Cepheus: The "castles" of human intelligence are falling one after another, and in the future casinos would do well to ban access not only to minors, but also to robot players. The Best Poker Player, Never Fails, is a new software program developed by Canadian scientists based on a sophisticated artificial intelligence algorithm.
The researchers, led by Professor Michael Bowling of the University of Alberta, who published the relevant issue in the journal Science, according to the BBC, the Reuters agency and Nature, said the poker algorithm so closely followed. a game in the electronic "hump", which cannot be defeated, even if a man plays all his life against him (this is poker played with only two people).
Whatever the player has, whatever tactic he or she is following, the computer will be overcome, which, among other things, makes a few bluffs!
The new artificial intelligence breakthrough comes in the wake of a series of comparable international successes, starting in 1997, when IBM's "Deep Blue" supercomputer beat world chess champion Gary Kasparov for the first time. More recently, in 2001, IBM's Watson supercomputer prevailed against its peers in the Jeopardy game.
Games like chess are considered easier for an artificial intelligence engine because all players have perfect information about what's going on in the game before making a decision. In the case of games like poker, however, this is not the case, because the players do not know what cards the other players hold in their hands.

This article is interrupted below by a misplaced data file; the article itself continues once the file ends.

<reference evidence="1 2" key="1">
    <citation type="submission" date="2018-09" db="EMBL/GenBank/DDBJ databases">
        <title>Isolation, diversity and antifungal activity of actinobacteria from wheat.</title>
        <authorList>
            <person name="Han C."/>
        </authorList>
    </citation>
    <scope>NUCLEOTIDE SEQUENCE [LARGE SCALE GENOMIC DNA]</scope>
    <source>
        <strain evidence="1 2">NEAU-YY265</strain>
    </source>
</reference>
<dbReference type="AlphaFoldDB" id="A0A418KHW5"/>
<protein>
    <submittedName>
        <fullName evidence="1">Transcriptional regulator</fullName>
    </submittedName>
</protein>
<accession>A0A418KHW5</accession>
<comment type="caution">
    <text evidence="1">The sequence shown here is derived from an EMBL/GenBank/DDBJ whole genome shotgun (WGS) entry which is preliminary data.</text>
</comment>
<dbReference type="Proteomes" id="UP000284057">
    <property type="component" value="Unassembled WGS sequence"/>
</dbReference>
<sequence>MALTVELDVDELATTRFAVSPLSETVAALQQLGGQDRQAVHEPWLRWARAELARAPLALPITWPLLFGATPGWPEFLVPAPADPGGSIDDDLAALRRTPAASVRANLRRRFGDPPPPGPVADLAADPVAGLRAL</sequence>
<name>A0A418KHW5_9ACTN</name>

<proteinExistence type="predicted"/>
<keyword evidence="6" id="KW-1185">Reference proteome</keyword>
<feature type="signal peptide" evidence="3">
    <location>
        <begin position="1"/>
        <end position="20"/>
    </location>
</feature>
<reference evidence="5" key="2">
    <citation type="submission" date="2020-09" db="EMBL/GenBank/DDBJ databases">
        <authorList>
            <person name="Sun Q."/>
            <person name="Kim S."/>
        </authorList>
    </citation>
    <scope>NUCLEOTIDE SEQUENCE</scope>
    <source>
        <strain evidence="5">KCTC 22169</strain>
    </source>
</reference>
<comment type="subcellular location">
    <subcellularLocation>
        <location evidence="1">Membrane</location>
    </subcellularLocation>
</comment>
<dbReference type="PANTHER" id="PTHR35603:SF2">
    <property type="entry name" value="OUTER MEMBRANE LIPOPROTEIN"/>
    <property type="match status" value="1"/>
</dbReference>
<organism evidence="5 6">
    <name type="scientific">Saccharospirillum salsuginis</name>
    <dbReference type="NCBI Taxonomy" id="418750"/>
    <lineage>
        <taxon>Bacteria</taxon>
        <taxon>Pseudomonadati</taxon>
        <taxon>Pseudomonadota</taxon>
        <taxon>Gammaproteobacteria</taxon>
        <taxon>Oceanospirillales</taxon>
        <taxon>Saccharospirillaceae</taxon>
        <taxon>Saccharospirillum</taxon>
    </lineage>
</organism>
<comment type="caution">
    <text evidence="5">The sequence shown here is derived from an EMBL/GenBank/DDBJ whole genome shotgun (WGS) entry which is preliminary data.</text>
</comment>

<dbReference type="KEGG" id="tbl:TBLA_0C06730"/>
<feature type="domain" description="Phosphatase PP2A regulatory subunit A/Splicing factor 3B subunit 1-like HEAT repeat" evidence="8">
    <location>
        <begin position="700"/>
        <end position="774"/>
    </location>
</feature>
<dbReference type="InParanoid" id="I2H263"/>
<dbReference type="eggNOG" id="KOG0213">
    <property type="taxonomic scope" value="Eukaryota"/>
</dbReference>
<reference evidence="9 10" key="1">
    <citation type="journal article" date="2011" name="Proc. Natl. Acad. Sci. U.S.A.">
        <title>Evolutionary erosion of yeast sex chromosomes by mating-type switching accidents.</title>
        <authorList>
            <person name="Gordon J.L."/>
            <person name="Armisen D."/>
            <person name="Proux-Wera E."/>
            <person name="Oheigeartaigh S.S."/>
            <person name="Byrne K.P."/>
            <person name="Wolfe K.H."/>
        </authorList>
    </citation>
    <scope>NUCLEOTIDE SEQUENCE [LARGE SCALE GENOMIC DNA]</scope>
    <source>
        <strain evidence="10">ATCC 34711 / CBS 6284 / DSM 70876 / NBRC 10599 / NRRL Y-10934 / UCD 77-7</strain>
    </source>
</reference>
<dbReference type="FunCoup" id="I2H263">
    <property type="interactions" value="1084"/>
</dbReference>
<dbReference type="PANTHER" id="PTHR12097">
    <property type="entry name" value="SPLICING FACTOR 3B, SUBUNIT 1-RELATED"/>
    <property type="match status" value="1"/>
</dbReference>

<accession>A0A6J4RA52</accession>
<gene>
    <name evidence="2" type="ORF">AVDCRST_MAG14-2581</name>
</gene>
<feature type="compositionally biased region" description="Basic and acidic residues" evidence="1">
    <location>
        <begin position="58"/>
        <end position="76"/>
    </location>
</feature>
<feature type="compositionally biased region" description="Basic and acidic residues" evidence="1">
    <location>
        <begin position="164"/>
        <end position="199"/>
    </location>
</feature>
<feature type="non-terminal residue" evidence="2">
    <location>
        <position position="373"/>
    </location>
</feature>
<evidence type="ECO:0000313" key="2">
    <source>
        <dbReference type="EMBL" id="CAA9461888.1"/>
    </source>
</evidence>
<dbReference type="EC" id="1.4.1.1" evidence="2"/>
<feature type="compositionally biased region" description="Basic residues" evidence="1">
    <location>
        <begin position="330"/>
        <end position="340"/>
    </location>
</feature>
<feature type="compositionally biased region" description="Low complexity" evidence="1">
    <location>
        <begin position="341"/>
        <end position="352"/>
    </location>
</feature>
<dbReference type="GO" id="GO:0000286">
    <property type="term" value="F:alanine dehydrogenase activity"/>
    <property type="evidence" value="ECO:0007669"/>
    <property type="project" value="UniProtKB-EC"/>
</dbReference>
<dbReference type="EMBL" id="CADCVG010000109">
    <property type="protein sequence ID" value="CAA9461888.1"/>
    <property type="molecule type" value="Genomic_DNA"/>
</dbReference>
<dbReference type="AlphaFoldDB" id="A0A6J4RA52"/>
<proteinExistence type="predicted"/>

The new poker program called “Cepheus"(Kefeves), based on game theory, can even overcome this problem of uncertainty. Having played inexperienced poker games alone, he is designed to learn from his experience and remember every decision that does not lead to the best possible outcome.
"Our model spent two months playing poker over and over again. He threw 24 trillion poker cards every second for two months, more than all of humanity has thrown away. So, in a sense, it's not surprising that it has developed the perfect strategy anymore, "said Michael Bowling, who in 2007 had done something similar to the queen, creating the ideal software program for this board game.
Researchers believe that similar algorithms with Kiffa, which solve the problem of uncertainty and incomplete information, could be used in the future in various other cases, such as airport security checks, medical, business negotiations, investment decisions, etc.
Anyone who wants, can try (in vain) his luck against the algorithm by playing a lot of e-poker at the address of the Canadian University poker.srv.ualberta.ca.